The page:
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Publication Title | An EV Of your very Own

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Shari Prange ©1999 Shari Prange

Above: The Honda EV Plus is a very popular EV available for lease in many cities.

Y ou’re past the initial stage of curiosity. You’ve read about

electric vehicles, maybe even driven one. Now it gets personal. How can you put an EV into your garage?

Define Your Goals

Before you start shopping, take a minute to examine your needs. This involves asking yourself a lot of questions. It’s a good idea to write down your answers, to clarify the picture.

Will this be your only car, or one of two or more vehicles? Will you need a back seat for the kids? Do you need trunk space for groceries or golf clubs? Do you crave a sports car or convertible? How far do you need to drive in a typical day? What’s the longest drive that must be done by this car? Is it possible to charge during the day at work? What top speed do you need? Will you be driving at night, in wet or cold weather? Is air conditioning essential to survival where you live? Are your roads hilly, bumpy, unpaved? And, last but not least, what’s your budget for acquiring the car?

That’s a lot of questions. But if you take the time to answer them all, and add anything that’s important to you but not on that list, you’ll have a pretty good profile of the car you want and need. Be sure you do a little research on any tax breaks or other incentives available in your area (see HP68). Then adjust your vehicle budget accordingly.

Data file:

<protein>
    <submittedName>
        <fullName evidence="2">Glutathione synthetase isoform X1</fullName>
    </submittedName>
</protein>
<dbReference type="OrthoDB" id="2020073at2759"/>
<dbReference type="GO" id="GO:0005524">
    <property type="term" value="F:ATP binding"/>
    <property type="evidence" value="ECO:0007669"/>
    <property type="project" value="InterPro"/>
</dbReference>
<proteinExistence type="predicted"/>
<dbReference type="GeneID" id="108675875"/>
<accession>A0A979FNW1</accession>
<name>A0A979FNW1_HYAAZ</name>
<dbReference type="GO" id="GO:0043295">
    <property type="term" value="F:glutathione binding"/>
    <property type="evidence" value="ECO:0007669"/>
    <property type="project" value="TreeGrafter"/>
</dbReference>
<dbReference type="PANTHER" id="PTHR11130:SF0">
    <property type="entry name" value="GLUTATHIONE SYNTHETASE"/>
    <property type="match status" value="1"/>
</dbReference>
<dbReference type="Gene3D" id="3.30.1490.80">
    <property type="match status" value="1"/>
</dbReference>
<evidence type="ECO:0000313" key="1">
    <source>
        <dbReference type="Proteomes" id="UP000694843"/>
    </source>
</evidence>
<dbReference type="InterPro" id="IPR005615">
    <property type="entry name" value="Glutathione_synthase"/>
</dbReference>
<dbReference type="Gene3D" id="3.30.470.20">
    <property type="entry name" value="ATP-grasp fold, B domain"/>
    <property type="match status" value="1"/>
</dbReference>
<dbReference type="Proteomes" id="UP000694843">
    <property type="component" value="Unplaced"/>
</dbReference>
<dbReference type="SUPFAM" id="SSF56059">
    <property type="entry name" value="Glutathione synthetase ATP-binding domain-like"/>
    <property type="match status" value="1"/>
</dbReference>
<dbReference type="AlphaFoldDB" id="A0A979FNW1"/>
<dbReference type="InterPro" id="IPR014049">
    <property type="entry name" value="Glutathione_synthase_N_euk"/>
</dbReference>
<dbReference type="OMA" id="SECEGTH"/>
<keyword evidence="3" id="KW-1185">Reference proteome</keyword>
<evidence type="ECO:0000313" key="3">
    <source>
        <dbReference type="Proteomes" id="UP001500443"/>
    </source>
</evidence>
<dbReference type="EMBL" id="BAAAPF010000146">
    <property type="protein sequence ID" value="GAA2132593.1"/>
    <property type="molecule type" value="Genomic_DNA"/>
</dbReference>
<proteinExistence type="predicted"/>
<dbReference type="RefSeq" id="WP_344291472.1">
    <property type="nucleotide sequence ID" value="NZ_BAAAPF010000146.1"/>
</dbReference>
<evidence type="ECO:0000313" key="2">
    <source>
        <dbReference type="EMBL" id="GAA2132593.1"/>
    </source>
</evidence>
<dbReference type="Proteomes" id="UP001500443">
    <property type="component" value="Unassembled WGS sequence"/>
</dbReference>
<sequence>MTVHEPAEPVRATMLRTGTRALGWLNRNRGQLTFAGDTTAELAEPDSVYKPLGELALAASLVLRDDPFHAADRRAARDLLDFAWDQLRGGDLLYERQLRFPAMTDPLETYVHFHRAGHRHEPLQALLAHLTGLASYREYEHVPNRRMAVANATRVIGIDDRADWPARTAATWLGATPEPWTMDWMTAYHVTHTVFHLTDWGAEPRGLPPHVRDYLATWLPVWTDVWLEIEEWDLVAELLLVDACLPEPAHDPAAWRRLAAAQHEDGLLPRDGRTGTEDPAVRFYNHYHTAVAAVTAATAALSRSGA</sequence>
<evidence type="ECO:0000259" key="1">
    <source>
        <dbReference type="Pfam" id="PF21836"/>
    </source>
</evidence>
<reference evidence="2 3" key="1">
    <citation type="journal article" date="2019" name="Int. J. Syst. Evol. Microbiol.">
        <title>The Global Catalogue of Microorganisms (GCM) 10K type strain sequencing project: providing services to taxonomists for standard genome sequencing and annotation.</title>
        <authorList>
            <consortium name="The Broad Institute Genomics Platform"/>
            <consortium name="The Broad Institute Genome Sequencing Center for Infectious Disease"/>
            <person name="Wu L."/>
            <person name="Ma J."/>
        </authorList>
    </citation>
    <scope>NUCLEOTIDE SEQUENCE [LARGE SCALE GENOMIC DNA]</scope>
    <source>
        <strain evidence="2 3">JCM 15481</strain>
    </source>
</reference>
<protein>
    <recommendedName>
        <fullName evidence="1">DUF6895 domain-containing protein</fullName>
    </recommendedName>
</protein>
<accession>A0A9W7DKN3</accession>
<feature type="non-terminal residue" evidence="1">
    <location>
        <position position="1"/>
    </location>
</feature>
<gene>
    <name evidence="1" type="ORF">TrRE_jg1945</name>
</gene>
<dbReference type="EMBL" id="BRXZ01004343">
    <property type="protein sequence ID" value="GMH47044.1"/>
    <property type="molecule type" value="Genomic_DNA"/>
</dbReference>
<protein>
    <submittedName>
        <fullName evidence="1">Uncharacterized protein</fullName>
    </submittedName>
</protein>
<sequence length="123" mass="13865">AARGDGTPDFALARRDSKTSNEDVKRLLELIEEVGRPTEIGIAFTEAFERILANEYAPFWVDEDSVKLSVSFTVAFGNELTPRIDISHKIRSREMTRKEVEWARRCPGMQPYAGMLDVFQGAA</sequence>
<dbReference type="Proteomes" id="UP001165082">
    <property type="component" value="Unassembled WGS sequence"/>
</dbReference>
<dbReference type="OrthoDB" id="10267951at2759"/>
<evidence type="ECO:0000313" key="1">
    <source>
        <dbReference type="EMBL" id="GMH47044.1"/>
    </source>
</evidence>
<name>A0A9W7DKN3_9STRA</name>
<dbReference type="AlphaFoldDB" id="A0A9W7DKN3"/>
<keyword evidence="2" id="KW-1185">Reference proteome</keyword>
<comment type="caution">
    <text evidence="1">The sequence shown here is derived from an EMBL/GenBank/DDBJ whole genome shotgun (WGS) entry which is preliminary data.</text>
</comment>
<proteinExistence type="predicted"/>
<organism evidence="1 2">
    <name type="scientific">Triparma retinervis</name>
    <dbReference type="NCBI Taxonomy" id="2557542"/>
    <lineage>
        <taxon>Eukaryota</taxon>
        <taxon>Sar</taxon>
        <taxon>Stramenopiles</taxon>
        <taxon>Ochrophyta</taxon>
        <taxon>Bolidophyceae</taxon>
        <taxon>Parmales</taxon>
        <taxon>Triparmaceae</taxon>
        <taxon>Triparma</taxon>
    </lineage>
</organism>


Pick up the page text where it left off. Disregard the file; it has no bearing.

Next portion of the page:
Now you’re ready to start sorting through options. We’ll start with the “easiest” options, the ones where you just put down your money and drive away. We’ll work our way down to the ones that include skinned knuckles and jack stands. You will notice that there is generally an inverse relationship between the amount of money you spend getting the car, and the amount of time you spend.

Step Right Up!

Yes, you can get a ready-to-drive electric car with full factory support. Every major manufacturer has at least one electric vehicle in the lineup. There are, however, a few restrictions which may put some of these cars out of the running for you.

Below: Many of the new EVs from the major manufacturers are only available as fleet vehicles at this time.

66 Home Power #69 • February / March 1999

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